Pros and cons of being a little brother

tulli brothers
My mom, Nick (front), and I in Pittsburgh in the summer of 2005. Photo provided

By Matt Tulli

You may have read the title of this article and assumed that there are far more positives than negatives in being the little brother. If not, you’re probably the younger sibling. Well, for the older siblings or people who thought that way, I’m here to shoot that assumption down.

Being a younger brother does have tons of positives. First, you’re the second one to experience school, so you pretty much know what to expect. For me, my brother Nick did an awesome job of filling me in on mostly everything I needed to know about high school. Nick took me through the high school towards the end of summer so I wouldn’t end up running into people trying to figure out this dang map they gave us at orientation.

I luckily had three of his former teachers in the first semester: Mr. Bender, Ms. Dowd and Mrs. Mintzer. He filled me in on the ins-and-outs of every teacher’s class and how to succeed in them. He set an awesome reputation for me; one that really helped me through the all-important first semester. If I had a question about something in high school, he was always there to answer it.

What he unfortunately didn’t fill me in on was lunch on the first day. I had no idea how to navigate through the kitchen, and I wound up being one of the last people to leave it. Then, I wound up sitting with some kids who the only contact I ever had with them was liking their statuses on Facebook in seventh grade. Two of them didn’t even have Facebook accounts, so I ate my chicken wings awkwardly listening to their conversation while staring at my food.

Away from school, Nick was the one to teach me the ever-important feat in your childhood: how to ride a bike. This process took over three days, with him just giving up and pushing me on my face at least twice. Without him, I probably would have been scared to try and never cared to learn.

Also, he was the measuring stick for my height. Whenever he comes home from State College, where he is a freshman at Penn State University, there is at least one point throughout the break when we would look each other in the eyes, look down at our feet, and look back up to the tops of our heads. Nici will usually say, “Jeez you’re getting tall,” or “You’re gonna be towering over me soon.” Laugh all you want: I take pride in the fact that I’m almost as big as my 18-year old brother

But let’s look at it on the flip side.

Nick was the one who was basically inclined to lay a beating on me at appropriate times. Like when I turned off the XBox in the middle of a game, Nick gave me a good whooping. When I beat him in a game of basketball in the driveway, he is allowed to give me a punch in the arm; I’m used to it by now. It’s what he’s supposed to do, right? And I’m supposed to be the instigator. That’s how it’s always been, and that’s how it will always be.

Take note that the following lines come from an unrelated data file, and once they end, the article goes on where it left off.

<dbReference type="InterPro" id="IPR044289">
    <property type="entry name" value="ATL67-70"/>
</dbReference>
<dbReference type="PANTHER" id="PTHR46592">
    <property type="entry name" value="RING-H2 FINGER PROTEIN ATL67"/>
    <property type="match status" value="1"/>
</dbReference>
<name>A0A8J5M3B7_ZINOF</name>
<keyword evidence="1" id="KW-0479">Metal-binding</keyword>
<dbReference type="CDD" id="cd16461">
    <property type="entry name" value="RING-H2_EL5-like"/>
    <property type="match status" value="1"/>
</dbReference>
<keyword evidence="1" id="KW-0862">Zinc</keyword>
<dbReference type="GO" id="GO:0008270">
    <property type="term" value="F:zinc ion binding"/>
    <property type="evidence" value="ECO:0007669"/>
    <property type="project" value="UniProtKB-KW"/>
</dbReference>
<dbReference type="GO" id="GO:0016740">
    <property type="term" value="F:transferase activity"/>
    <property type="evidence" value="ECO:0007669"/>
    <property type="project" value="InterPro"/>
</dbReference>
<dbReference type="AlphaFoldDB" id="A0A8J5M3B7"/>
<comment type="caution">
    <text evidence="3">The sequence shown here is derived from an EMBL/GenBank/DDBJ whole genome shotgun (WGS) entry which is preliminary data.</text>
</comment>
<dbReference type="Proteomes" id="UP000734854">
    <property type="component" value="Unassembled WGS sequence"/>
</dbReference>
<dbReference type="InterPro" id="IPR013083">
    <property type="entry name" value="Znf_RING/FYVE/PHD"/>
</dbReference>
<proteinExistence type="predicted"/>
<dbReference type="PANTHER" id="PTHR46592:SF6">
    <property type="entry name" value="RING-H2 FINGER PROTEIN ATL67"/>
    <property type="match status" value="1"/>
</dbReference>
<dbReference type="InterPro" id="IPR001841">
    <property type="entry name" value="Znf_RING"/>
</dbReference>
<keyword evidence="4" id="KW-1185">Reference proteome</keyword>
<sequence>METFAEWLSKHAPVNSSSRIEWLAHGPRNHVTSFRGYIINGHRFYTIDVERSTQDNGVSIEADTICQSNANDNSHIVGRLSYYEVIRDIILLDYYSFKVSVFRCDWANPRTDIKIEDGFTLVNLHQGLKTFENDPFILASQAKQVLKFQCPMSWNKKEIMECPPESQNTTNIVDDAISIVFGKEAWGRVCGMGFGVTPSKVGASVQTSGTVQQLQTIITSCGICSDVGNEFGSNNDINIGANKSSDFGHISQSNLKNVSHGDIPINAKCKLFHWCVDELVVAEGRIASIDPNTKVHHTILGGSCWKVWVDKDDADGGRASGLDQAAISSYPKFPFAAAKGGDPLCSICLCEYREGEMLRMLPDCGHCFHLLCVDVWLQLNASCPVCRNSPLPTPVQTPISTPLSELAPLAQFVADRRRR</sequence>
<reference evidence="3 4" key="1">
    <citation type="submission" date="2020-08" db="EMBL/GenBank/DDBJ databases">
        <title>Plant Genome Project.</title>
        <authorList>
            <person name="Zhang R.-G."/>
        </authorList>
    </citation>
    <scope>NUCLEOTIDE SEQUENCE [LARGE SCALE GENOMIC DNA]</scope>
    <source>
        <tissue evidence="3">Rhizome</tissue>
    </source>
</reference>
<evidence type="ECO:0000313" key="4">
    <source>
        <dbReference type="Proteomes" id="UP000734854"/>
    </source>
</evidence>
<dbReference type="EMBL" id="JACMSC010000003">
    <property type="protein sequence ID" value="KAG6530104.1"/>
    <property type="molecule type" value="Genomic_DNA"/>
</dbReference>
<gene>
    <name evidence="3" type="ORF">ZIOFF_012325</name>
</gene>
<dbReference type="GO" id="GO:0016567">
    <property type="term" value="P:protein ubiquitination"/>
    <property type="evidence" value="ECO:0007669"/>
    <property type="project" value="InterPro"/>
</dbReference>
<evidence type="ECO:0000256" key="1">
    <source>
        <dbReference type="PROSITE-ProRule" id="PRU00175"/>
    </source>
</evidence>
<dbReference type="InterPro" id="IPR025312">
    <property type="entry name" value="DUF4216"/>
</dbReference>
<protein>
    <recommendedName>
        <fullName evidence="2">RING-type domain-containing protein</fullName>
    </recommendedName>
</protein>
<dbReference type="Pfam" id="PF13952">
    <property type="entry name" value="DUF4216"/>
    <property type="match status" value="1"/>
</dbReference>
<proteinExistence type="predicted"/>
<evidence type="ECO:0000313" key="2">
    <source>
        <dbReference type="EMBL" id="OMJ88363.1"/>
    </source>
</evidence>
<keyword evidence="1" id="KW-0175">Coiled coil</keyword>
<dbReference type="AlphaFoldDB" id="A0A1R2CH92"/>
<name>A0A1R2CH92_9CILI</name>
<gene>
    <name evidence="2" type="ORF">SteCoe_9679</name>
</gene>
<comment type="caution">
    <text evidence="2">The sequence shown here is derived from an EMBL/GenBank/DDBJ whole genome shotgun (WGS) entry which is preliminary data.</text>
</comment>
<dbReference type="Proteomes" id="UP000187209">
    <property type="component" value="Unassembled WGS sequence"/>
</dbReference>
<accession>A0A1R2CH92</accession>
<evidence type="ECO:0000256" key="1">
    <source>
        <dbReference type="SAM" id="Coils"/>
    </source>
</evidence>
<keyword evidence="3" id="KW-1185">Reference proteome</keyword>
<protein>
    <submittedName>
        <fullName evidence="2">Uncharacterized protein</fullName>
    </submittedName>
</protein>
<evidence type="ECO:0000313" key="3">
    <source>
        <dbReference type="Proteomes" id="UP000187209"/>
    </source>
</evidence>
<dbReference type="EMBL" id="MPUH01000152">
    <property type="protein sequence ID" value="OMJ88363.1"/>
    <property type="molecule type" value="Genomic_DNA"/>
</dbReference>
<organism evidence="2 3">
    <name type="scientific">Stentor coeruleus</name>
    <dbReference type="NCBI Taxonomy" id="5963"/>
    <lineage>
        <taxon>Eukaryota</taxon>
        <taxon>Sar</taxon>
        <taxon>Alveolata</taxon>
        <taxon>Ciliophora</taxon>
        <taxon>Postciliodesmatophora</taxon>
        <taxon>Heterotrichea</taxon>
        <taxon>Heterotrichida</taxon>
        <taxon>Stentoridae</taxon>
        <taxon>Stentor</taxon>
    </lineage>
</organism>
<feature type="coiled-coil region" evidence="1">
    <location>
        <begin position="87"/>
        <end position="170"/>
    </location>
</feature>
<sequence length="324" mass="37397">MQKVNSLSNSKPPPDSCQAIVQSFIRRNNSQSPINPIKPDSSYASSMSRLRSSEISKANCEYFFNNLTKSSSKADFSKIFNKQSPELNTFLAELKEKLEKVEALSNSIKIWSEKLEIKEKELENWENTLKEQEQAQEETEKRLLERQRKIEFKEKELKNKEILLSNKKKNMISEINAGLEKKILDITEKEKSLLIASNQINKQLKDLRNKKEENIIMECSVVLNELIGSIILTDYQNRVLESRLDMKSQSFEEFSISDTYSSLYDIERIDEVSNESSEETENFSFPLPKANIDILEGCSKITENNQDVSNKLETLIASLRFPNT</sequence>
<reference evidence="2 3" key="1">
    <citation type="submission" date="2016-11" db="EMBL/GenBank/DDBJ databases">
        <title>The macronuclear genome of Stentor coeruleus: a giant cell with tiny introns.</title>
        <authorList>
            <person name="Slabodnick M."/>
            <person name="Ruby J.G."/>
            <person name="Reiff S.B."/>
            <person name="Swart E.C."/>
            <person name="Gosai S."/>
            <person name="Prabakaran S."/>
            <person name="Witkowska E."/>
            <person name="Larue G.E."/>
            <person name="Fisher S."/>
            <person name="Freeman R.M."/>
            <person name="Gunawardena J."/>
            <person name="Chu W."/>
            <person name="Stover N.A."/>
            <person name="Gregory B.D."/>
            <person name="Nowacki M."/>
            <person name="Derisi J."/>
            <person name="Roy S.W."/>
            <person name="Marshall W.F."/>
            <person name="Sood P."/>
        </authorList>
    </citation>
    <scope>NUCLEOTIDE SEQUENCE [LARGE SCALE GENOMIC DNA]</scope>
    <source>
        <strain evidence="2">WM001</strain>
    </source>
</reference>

He was the first one to experience things like driving, cell phones, church retreats and college. The first time that Nick legally sat behind that wheel (and proceeded to pound the brake so hard it practically broke my neck), I realized it would be exactly three years, seven months and four days until I would be in that position. Not exactly a short wait, if you ask me.

When he opened up that cell phone on Christmas day of his seventh grade year, I was immediately jealous. He had his whole group of friends at his fingertips, and what did I have? I had to wait. When I had to go up to the Poconos to drop Nick off for a week-long, no-parent church retreat, I just wanted to be his age. But unfortunately, he was going into eighth grade and I was going into fourth. So I had to keep waiting. And don’t even get me started on when we dropped him off at Penn State on that fateful August day. That may have been one of the worst days of my life.

But one of the most brutal things that Nick ever did to me was basically turn me into his own personal servant. The two of us would be upstairs in the TV room, Nick playing PlayStation, and me watching, like usual. At any point that he would be hungry or have needs that would have to be satisfied, he would just tell me to “bring us some snacks,” or “go get my iPod charger,” or something along those lines. In the rare event that I would refuse, Nick would always just say “I’ll time you,” really meaning that he won’t keep track of how fast I do the task; he would just make up a certain time when I arrived back. This continued until I was about 9, when my common sense finally raised to a level where I realized what he was doing.

In the end, I realize that Nick was always there to guide me or just give me advice. We’re brothers; we don’t have to love each other at first but soon we’ll look back and be thankful for all the good things that they did. I wouldn’t change anything about the relationship between Nick and me.